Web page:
Seven out of 10 business owners have said that they believe remote working will be the future of their organisation even after the Covid-19 pandemic has been brought under control.
The research, from a survey of more than 1,000 UK office workers by consultancy firm Hoxby, also shows that 71 per cent of bosses have been “pleasantly surprised” by their workers’ productivity levels when working from home, and 52 per cent say productivity has increased – even though 54 per cent were initially nervous about remote working.
Employees are also satisfied with the current remote working situation, with 58 per cent saying it gives them more autonomy to complete their work in ways that are better suited to their needs. Remote working has also been positive for mental health, with 57 per cent of managers agreeing compared with only 14 per cent noting negative effects.
A quarter of employees said they would continue to work remotely once the pandemic has ended for at least half the time – up 15 per cent from before the outbreak of the virus. However, 69 per cent expect some form of lockdown and remote working to last for another three months.
More than half (55 per cent) of office managers noted that office culture remains strong, with communication and informal chats happening in a different form. Only 18 per cent of office workers thought working from home had negatively affected culture.
Despite the positive sentiments, survey respondents believed remote working could be improved. Nearly half said they are over-reliant on conference calls, with 44 per cent of office workers even and 54 per cent of managers on conference calls for “most of the day”.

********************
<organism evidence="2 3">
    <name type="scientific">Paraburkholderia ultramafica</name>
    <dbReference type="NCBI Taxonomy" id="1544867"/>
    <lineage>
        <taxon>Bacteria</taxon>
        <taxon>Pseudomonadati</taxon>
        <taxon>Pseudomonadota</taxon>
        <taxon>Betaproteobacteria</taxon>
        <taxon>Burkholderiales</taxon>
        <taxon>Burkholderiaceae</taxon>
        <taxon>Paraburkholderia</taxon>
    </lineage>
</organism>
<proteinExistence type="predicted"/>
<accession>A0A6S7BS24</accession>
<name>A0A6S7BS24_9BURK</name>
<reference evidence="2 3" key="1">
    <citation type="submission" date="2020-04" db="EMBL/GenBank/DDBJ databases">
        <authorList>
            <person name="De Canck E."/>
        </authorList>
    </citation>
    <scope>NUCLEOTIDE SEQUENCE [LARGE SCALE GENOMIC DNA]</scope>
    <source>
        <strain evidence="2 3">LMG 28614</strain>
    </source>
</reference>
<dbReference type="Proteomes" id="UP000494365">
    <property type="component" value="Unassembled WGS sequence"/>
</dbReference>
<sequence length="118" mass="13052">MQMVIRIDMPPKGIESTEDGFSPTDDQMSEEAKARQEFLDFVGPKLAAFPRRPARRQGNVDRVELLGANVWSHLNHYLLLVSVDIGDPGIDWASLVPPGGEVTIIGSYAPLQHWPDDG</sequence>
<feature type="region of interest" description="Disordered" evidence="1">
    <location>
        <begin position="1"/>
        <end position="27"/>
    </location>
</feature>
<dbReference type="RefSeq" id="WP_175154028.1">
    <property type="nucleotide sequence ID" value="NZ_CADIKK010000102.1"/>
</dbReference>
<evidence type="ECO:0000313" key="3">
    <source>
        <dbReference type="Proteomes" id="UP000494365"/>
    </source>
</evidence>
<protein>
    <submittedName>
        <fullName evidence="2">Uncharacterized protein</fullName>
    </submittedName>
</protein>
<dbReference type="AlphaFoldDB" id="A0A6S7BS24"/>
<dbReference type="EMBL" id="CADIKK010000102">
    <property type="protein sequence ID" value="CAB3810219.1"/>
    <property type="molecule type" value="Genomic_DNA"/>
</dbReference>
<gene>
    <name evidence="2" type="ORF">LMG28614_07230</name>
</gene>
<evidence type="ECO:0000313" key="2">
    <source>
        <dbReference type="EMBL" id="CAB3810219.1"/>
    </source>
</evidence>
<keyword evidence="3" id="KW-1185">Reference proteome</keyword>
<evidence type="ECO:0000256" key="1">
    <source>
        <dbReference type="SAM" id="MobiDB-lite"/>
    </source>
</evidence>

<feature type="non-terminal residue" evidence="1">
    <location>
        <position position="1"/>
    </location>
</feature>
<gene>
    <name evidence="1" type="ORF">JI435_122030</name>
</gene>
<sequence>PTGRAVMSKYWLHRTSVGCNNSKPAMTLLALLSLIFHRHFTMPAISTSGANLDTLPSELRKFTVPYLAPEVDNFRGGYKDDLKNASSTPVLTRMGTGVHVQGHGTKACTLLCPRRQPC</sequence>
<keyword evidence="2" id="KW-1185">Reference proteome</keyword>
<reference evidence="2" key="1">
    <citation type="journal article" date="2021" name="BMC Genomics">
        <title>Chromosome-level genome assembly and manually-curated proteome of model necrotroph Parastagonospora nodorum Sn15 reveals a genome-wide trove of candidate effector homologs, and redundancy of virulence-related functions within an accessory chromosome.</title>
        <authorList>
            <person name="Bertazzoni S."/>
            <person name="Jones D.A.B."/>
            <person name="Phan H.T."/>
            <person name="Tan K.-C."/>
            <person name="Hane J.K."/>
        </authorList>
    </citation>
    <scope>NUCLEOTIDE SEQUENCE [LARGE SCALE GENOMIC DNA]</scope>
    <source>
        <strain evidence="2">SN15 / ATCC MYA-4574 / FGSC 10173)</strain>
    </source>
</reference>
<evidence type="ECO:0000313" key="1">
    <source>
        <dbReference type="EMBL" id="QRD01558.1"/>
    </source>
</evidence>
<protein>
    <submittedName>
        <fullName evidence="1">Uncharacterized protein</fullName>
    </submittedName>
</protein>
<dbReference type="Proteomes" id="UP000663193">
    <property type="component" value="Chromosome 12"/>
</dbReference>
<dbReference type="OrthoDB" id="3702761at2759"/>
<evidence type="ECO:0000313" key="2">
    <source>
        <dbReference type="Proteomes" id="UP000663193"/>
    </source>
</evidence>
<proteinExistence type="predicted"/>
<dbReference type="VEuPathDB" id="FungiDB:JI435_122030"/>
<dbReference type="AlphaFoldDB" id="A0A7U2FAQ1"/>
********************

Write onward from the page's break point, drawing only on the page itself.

Many business leaders (77 per cent) expect employees to keep traditional office hours when working from home and only 12 per cent are trying to change this trend.
Hoxby co-founder Lizzie Penny said: “Changing working practices is about putting people, their lives, their work, their mental health, all of these things centre stage. I’m thrilled to have seen such positive outcomes after five weeks of lockdown and truly hope remote working becomes a big part of every organisation's future.”
Joint co-founder Alex Hirst said: “It’s great to see the world leaving the industrial age behind and adopting digital age working methods. We’ve long thought remote working is better for society, for business and for people, and these findings are music to our ears.
“We’ve been banging the workstyle drum for five years now, and with a team of 1,000 freelancers over 43 countries without an office we know it can improve diversity, productivity and wellbeing. However, for office workers at large, bad office habits seem to be creeping in with the ‘death by conference call phenomenon’ and ‘coat on the back of the chair’ expectations of presenteeism.
“Organisations need to keep a watch on remote working practices and evolve and better them by gaining a deeper understanding of technology and virtual leadership… Our collective job as business leaders and remote workers alike is to ensure, as a community, we share what is working (and what isn’t), to fine-tune remote ways of working for all. I’m excited for our working future.”